- Helen Mirren, beautiful in every way it’s possible for a human to be beautiful.
As a society, we encourage girls and women to be emotionally accessible, and in touch with their feelings; we say that it’s an innately feminine trait. We say it, that is, until they have feelings that make us uncomfortable, at which point we recast them as melodramatic harpies, shrieking banshees, and basket cases.
I think it’s time to kill for our women
Time to heal our women, be real to our women
And if we don’t we’ll have a race of babies
That will hate the ladies, that make the babies
And since a man can’t make one
He has no right to tell a woman when and where to create one
“Rap is just noise”
Those of us who stand outside the circle of this society’s definition of acceptable women; those of us who have been forged in the crucibles of difference – those of us who are poor, who are lesbians, who are Black, who are older – know that survival is not an academic skill. It is learning how to stand alone, unpopular and sometimes reviled, and how to make common cause with those others identified as outside the structures in order to define and seek a world in which we can all flourish. It is learning how to take our differences and make them strengths.
Women in Film
I have been waiting for these stats for many moons. (Holy SHIT 8% directors)
that last image just made my life.
Anyone have sources for these numbers?
Christopher Eccleston on the relationship between the Doctor and his companions
I love you.
For a moment, I just have to talk about how happy I am I cut off all of my hair, and how much I recommend it to every woman I know.
From when we are little girls, we’re taught that ribbons and curls and ponytails make us feminine, that our beauty is in the color and texture of the dead cells on our heads. This can be especially troubling for women of color. If our hair is too much, too thick, too unruly, too different from the models in the magazines, it makes us feel that much less beautiful and feminine during adolescence. I know this was the case for me. My hair was always a big, voluminous mess. And I can’t count the number of times a pretty blonde girl came up to me saying how she wished she could have the body in her hair that I had. But I hated it, and I hated her for being jealous of it. “You don’t understand,” I would think. I would look in the mirror and I would cry. I would spend hours straightening and dying and treating my hair until it lay flat and lifeless on my head. I wore it up for years because I had given up at making it look decent. And this isn’t the only part of my female identity I struggled with, but I remember the day I cut all my hair off for the first time like it was just yesterday. It was like I had never seen myself before. I looked in the mirror and for the first time, I saw a woman. I saw my eyes and my cheekbones and my lips. I saw the angle of my jaw and my large forehead and I didn’t hate them. I wasn’t distracted by my black wavy mess of hair. I was seeing me, everything I had been distracted away from seeing for so long.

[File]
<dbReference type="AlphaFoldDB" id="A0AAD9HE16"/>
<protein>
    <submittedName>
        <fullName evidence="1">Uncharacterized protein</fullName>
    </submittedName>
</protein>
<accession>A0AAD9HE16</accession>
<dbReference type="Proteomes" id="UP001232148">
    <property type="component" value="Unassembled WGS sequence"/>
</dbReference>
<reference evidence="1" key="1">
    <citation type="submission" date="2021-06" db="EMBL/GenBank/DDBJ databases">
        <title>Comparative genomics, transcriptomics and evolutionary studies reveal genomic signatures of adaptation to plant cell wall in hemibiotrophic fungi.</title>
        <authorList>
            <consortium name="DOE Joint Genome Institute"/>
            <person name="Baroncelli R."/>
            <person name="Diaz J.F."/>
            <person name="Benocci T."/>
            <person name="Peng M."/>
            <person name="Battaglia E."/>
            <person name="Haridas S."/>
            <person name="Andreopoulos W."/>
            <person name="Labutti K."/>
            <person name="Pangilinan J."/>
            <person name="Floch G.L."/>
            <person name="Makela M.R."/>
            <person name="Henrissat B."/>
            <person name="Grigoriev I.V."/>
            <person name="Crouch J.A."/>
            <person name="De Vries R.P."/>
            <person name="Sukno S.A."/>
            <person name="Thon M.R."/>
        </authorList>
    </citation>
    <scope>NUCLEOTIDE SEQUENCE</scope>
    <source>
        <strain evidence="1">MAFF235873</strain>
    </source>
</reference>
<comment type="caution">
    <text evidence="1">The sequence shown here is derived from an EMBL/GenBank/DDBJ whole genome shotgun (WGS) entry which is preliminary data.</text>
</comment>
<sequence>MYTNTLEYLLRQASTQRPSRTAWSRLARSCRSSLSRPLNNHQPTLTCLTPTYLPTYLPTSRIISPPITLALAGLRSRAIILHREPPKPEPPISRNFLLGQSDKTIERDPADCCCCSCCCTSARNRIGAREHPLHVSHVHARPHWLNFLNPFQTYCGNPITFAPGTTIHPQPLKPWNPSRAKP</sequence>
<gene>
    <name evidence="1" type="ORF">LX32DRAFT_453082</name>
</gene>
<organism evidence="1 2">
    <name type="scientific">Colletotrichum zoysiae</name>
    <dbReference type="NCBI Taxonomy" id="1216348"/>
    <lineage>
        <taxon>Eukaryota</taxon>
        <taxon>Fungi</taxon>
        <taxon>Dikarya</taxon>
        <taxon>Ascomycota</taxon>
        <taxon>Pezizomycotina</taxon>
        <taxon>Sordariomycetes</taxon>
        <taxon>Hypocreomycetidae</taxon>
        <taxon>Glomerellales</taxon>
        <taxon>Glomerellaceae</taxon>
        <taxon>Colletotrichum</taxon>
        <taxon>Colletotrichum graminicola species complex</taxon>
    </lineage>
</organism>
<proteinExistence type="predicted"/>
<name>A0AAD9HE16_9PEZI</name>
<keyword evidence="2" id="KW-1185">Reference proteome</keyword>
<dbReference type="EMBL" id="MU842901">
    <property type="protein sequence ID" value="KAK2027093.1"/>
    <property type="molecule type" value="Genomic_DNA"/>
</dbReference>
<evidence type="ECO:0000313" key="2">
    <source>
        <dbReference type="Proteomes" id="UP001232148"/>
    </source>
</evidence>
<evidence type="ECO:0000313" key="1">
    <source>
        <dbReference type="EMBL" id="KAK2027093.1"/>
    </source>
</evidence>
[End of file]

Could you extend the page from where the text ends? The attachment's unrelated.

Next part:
It was terrifying, but it was so empowering! It forces you to step outside of the “woman” box, if only for a moment, and see what makes you you apart from the hair on your head. I went years and years with chin-length bobs and a-lines until finally, about a year ago, I decided to go even shorter. And then towards the end of last year I buzzed all my hair off completely. Now I have a super short, blonde pixie cut and I have never felt more sexy and feminine in my life.
Be whatever woman you want to be, and don’t be afraid to search for that woman in ways that might have previously seemed scary or threatening to your female identity. There is nothing more sexy than being you, than being unafraid to be judged for not fitting into the boxes society has built and placed you in. It doesn’t make you any less of a woman to wear boots or trenchcoats or to shave off all your hair.
I found this video on YouTube and wanted to share it with you - “Project Unspoken”, created by a group from Emory University in Atlanta, GA. So powerful. (trigger warning: rape/sexual assault)
“You’re still a whole being, and because of what happened to you, you are a much stronger individual.”
Oxford University students on why we need feminism
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